(John Kemp is a Reuters market analyst. The views expressed are his own)
* Chart 1: tmsnrt.rs/20oD3ol
* Chart 2: tmsnrt.rs/20oD63J
* Chart 3: tmsnrt.rs/20oDteD
* Chart 4: tmsnrt.rs/1RIsawi
By John Kemp
LONDON, Jan 25 (Reuters) - Hedge funds had covered only a small part of their record short position in crude oil by early last week, but it was still enough to send prices surging more than $6 higher over the course of Thursday and Friday.
Hedge funds reduced their combined short positions in the main Brent and WTI futures and options contracts by 16 million barrels, just 4 percent, over the seven days to Jan. 19 (tmsnrt.rs/20oD3ol).
Combined short positions in the main NYMEX and ICE Futures Europe contracts were cut from a record 392 million barrels to 376 million barrels, which was still the second-largest short recorded.
Shorting by hedge funds and other money managers has been closely correlated with the rise and fall of crude futures prices since the start of 2015 (tmsnrt.rs/20oD63J).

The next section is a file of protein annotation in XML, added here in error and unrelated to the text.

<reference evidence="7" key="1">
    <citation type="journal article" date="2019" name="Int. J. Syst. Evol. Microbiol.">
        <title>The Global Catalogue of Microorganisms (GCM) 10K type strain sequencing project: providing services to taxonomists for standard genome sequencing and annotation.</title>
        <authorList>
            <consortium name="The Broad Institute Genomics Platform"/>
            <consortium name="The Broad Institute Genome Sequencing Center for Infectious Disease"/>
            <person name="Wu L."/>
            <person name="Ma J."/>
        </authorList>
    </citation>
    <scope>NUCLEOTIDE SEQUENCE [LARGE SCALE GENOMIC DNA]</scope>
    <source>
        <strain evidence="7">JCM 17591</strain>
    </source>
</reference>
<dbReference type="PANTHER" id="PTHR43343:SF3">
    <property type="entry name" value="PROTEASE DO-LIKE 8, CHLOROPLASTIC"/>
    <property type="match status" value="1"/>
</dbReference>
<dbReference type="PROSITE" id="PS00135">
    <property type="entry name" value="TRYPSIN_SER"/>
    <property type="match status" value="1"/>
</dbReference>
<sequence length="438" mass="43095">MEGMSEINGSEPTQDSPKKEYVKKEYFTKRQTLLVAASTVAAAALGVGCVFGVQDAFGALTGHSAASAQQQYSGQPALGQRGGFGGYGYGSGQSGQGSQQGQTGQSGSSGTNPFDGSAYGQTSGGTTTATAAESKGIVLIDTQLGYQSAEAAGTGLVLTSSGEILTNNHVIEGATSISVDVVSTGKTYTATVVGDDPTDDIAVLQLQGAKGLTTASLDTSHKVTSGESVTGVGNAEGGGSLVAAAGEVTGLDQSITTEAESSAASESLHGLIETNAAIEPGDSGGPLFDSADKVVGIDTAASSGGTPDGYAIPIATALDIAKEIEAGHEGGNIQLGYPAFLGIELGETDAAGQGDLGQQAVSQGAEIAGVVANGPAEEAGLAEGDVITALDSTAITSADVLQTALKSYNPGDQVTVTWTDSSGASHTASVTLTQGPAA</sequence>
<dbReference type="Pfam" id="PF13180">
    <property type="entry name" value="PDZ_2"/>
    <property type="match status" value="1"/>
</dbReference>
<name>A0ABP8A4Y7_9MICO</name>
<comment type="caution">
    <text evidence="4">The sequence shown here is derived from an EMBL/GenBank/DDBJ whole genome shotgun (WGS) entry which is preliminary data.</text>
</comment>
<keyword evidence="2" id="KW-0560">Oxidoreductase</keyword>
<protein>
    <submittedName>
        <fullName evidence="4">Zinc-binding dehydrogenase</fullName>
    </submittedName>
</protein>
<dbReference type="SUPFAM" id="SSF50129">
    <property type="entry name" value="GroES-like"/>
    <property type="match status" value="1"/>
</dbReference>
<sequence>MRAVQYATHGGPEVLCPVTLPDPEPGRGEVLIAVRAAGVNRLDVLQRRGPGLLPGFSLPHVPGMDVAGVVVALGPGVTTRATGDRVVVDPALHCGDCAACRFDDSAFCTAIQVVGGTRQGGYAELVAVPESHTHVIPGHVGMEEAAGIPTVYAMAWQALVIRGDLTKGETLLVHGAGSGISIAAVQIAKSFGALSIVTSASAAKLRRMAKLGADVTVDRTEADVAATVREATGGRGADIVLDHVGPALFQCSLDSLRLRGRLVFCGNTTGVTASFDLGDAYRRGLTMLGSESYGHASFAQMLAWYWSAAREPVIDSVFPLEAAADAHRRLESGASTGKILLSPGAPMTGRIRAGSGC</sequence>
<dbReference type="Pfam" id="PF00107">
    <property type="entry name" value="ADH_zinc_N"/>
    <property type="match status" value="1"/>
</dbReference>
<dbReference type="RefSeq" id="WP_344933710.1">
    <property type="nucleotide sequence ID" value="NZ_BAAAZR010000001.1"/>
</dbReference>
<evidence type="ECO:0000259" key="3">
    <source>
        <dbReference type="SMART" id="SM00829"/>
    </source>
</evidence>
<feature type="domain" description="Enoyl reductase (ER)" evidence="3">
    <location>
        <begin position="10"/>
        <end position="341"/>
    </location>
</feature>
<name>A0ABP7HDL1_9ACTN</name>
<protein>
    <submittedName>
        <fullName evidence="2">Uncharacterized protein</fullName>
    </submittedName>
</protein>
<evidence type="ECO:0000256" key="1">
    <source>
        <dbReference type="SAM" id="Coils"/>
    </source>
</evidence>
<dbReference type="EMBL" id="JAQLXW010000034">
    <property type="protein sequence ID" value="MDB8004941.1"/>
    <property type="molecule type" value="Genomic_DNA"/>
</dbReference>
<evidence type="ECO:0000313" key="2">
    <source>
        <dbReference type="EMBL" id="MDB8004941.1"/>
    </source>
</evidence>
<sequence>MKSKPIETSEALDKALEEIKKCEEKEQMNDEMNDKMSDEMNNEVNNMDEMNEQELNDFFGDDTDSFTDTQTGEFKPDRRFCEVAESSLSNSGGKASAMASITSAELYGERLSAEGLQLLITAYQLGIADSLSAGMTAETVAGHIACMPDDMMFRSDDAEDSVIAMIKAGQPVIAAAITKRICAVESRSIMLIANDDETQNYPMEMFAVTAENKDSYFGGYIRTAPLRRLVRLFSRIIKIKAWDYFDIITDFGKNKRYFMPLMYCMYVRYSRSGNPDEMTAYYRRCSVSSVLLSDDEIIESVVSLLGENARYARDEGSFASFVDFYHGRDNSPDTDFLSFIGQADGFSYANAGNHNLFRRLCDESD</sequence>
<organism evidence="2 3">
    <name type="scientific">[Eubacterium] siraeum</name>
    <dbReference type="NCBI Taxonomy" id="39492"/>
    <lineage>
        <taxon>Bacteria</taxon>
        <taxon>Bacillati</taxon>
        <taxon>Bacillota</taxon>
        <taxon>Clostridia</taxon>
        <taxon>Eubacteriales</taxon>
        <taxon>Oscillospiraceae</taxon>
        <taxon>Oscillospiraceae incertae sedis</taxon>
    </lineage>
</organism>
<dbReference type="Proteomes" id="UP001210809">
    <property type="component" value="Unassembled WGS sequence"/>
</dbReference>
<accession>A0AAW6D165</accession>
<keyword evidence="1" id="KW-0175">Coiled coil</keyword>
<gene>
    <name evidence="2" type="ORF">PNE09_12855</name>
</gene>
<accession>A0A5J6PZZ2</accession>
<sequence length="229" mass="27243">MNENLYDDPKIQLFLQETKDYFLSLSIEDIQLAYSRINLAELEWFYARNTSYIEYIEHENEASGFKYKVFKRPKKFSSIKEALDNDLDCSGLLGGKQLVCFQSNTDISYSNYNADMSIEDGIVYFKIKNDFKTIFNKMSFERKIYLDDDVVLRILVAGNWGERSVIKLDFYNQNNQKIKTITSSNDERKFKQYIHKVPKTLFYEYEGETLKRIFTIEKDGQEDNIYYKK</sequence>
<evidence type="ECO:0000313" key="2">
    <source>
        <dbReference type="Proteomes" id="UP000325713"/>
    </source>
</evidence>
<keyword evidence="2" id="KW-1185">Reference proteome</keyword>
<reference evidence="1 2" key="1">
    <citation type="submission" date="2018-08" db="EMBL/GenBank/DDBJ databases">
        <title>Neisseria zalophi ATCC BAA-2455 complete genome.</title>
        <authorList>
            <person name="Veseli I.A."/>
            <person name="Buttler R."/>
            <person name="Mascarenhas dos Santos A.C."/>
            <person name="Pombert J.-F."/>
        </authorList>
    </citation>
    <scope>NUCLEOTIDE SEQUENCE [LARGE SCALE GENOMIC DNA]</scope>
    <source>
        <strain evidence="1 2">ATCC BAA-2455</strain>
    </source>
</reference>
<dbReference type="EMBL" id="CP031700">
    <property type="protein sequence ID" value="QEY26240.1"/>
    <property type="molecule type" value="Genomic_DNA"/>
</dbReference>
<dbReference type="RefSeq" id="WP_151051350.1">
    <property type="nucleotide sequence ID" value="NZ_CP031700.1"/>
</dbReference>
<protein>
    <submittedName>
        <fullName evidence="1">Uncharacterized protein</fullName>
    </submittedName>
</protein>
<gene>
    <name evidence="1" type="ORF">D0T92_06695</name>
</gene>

The enormous short positions built up by hedge funds over the last three months have coincided with the decline in oil prices to the lowest levels since 2003.
But the concentration of short positions has left the price crash looking over-extended and vulnerable to any change in sentiment or simply profit-taking.
So it comes as no surprise once the selling pressure paused and some hedge funds began to lighten their short positions it triggered an aggressive rally (tmsnrt.rs/20oDteD).
Past experience suggests large concentrations of similar positions in any market, bullish or bearish, are associated with large momentum-driven price moves followed by even sharper partial reversals.
The process of price formation and reversal has been described by physicist Didier Sornette (“Why stock markets crash”, 2003) and portfolio manager James Clunie (“Predatory trading and crowded exits”, 2010).
The biggest price corrections come not when the first few position holders try to exit from their positions but when the mass of position holders tries to follow (when the trickle of early exiters turns into a flood).
With well over 350 million barrels of short positions still hanging over the oil market, the process of short covering has barely begun, so the main correction and volatility could still lie ahead. (Editing by David Evans)